The oldest rocks in the region are found in New Zealand and are believed to be about 510 million years old. The oldest Polynesian rocks outside of Zealandia are to be found in the Hawaiian Emperor Seamount Chain and are 80 million years old. Polynesia is defined as the islands within the Polynesian Triangle, although some islands inhabited by Polynesian people are situated outside the Polynesian Triangle. Geographically, the Polynesian Triangle is drawn by connecting the points of Hawaii, New Zealand, Easter Island; the other main island groups located within the Polynesian Triangle are Samoa, the Cook Islands, Tokelau, Niue and Futuna, French Polynesia. Small Polynesian settlements are in Papua New Guinea, the Solomon Islands, the Caroline Islands, Vanuatu. An island group with strong Polynesian cultural traits outside of this great triangle is Rotuma, situated north of Fiji; the people of Rotuma speak a non-Polynesian language. Some of the Lau Islands to the southeast of Fiji have strong cultural links with Tonga.
However, in essence, Polynesia is a cultural term referring to one of the three parts of Oceania. The following are the islands and island groups, either nations or overseas territories of former colonial powers, that are of native Polynesian culture or where archaeological evidence indicates Polynesian settlement in the past; some islands of Polynesian origin are outside the general triangle that geographically defines the region. The Phoenix Islands and Line Islands, most of which are part of Kiribati, had no permanent settlements until European colonization, but are sometimes considered to be inside the Polynesian triangle. In pre-colonial times, Polynesian populations existed in the Kermadec Islands, the Auckland Islands and Norfolk Island. However, when European explorers arrived, these islands were uninhabited. Anuta Bellona Island Emae Fiji Mele Nuguria Nukumanu Ontong Java Pileni Rennell Sikaiana Takuu Tikopia The United States Minor Outlying Islands Kapingamarangi Nukuoro Auckland Islands The Polynesian people are considered to be by linguistic and human genetic ancestry a subset of the sea-migrating Austronesian people.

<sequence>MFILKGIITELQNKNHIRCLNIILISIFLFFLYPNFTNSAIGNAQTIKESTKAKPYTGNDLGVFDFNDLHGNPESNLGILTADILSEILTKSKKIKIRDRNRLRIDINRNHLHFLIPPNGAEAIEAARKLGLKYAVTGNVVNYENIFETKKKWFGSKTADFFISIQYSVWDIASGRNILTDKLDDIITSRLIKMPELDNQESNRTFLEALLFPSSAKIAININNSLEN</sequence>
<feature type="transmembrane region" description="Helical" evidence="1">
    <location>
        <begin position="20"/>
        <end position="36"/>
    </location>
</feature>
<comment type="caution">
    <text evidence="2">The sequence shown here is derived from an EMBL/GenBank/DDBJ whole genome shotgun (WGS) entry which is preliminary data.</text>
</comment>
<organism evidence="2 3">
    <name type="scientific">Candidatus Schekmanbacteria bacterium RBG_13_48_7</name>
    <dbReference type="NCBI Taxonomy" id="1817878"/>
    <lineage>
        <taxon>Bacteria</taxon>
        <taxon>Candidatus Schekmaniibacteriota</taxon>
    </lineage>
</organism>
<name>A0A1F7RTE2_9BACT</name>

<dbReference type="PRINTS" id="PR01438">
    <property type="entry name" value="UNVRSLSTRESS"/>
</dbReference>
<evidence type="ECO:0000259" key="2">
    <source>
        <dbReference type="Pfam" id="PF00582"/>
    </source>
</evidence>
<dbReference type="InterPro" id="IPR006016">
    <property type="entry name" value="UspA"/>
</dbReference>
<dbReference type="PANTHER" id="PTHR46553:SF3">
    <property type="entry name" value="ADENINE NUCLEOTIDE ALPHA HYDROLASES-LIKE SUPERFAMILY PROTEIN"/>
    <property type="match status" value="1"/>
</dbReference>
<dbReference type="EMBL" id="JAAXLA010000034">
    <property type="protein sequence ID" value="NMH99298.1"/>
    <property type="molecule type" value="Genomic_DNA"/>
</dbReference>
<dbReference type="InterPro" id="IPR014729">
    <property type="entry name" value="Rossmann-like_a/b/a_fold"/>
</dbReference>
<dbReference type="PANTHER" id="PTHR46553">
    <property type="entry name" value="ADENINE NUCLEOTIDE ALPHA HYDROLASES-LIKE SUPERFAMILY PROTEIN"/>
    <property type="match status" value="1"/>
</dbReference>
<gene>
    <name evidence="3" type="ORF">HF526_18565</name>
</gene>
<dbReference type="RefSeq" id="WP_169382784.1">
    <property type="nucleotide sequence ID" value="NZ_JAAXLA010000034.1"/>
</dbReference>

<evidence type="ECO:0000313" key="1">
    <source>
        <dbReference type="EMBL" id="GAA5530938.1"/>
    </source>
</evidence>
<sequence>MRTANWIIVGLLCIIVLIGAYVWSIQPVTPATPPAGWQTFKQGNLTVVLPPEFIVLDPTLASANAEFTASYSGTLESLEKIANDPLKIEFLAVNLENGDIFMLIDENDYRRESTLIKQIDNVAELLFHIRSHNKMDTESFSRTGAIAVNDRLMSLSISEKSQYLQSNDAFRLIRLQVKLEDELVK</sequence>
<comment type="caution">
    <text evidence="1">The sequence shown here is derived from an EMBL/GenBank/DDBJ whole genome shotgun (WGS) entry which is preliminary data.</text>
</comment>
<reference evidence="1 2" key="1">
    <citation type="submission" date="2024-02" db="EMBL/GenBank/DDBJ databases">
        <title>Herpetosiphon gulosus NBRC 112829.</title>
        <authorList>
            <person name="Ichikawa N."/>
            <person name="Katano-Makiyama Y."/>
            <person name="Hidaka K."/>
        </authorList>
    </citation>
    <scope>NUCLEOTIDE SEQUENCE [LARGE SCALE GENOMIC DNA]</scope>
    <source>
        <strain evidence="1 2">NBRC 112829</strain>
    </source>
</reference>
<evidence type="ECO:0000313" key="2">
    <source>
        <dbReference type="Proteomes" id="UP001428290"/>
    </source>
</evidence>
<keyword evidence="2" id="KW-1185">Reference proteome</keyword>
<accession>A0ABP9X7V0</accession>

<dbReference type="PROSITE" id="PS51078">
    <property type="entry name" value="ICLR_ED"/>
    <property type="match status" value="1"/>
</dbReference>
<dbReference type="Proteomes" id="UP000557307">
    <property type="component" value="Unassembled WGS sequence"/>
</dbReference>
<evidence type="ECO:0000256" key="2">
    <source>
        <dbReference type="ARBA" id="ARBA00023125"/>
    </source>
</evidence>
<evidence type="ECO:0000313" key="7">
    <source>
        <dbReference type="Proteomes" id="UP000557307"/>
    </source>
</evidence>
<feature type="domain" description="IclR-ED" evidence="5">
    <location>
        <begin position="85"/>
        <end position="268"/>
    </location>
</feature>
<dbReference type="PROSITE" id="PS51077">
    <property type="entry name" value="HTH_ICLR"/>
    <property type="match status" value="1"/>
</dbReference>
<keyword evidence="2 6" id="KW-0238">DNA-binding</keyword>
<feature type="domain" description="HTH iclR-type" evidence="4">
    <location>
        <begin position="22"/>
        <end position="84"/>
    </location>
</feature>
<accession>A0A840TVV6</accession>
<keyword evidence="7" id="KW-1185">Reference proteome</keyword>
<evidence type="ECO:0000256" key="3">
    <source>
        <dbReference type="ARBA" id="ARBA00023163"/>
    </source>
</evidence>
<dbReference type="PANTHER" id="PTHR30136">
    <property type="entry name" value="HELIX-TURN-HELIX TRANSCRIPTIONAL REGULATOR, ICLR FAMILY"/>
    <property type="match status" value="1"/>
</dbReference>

Tracing Polynesian languages places their prehistoric origins in the Malay Archipelago, in Taiwan. Between about 3000 and 1000 BCE speakers of Austronesian languages began spreading from Taiwan into Island Southeast Asia. There are three theories regarding the spread of humans across the Pacific to Polynesia; these are outlined well by Kayser et al. and are as follows: Express Train model: A recent expansion out of Taiwan, via the Philippines and eastern Indonesia and from the northwest of New Guinea, on to Island Melanesia by 1400 BCE, reaching western Polynesian islands around 900 BCE. This theory is supported by the majority of curren